Fidelity signs up to ‘fintech pledge’

By Aisling Finn on Tuesday 20 July 2021

Savings and Investment

By signing up to the pledge, Fidelity must adhere to the five key principles, including offering clear guidance and advice to fintech firms.

Fidelity signs up to ‘fintech pledge’
Image source: Alokik Advani/Fidelity International

Fidelity International, one of the world’s largest investment firms, has become the first asset manager to commit to the Fintech Pledge, 

An initiative backed by HM Treasury and the Fintech Delivery Panel, which equips fintechs with the tools needed to scale their operations, it aims to accelerate the growth of the fintech sector by opening up communications between banks and leading fintech firms. 

By agreeing to the pledge, firms must adhere to five principles to establish efficient and transparent commercial partnerships between incumbent financial institutions and fintechs. 

“Engaging with start-ups is a vital component for our business and allows us to continue to drive forward our efforts to incorporate technological innovations for our clients,” Alokik Advani, managing partner at Fidelity International Strategic Ventures, said.

“We will continue to embrace new and exciting technologies and look forward to partnering with yet more start-ups in the future.  Fidelity International is delighted to be supporting the Fintech Pledge and are proud to be leading the way for the asset management industry.”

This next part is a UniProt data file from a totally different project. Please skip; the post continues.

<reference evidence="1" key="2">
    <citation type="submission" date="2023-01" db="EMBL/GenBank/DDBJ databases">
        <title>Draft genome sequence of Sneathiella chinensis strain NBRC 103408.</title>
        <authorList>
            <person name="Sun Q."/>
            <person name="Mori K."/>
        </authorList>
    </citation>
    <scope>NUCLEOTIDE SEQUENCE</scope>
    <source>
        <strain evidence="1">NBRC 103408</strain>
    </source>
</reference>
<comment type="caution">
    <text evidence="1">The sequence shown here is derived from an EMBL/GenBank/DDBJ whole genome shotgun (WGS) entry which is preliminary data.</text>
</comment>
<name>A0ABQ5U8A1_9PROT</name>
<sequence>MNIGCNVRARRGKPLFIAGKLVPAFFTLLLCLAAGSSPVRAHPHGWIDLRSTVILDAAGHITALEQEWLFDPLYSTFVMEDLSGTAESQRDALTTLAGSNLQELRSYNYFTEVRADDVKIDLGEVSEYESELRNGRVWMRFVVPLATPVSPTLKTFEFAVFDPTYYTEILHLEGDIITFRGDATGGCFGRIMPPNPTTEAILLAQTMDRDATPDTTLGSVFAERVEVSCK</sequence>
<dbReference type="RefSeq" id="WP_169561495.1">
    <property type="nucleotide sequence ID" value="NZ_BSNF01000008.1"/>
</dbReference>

The five principles are to provide clear guidance to fintechs on how the onboarding process works through a dedicated landing page, provide clear feedback throughout the process, provide a named contact, encourage good practice and commit to implementing principles and practices within six months of signing the pledge. 

Fidelity joins original signatories Barclays, HSBC, Lloyds Banking Group and Santander, as well as representatives from some of the UK’s leading fintechs, including Atom Bank’s chief customer officer Edward Twiddy.

Once a firm signs up to the pledge, it has six months to implement the principles and practices, with the new process relying on banks and financial institutions giving clear guidance to fintechs about things like the onboarding process and how to encourage best practice in the industry.

As it stands, Fidelity already has partnerships with several fintechs through the programme, including AI fintech SteelEye and investment platform Moonfare and also has an active venture arm investing in fintech startups.

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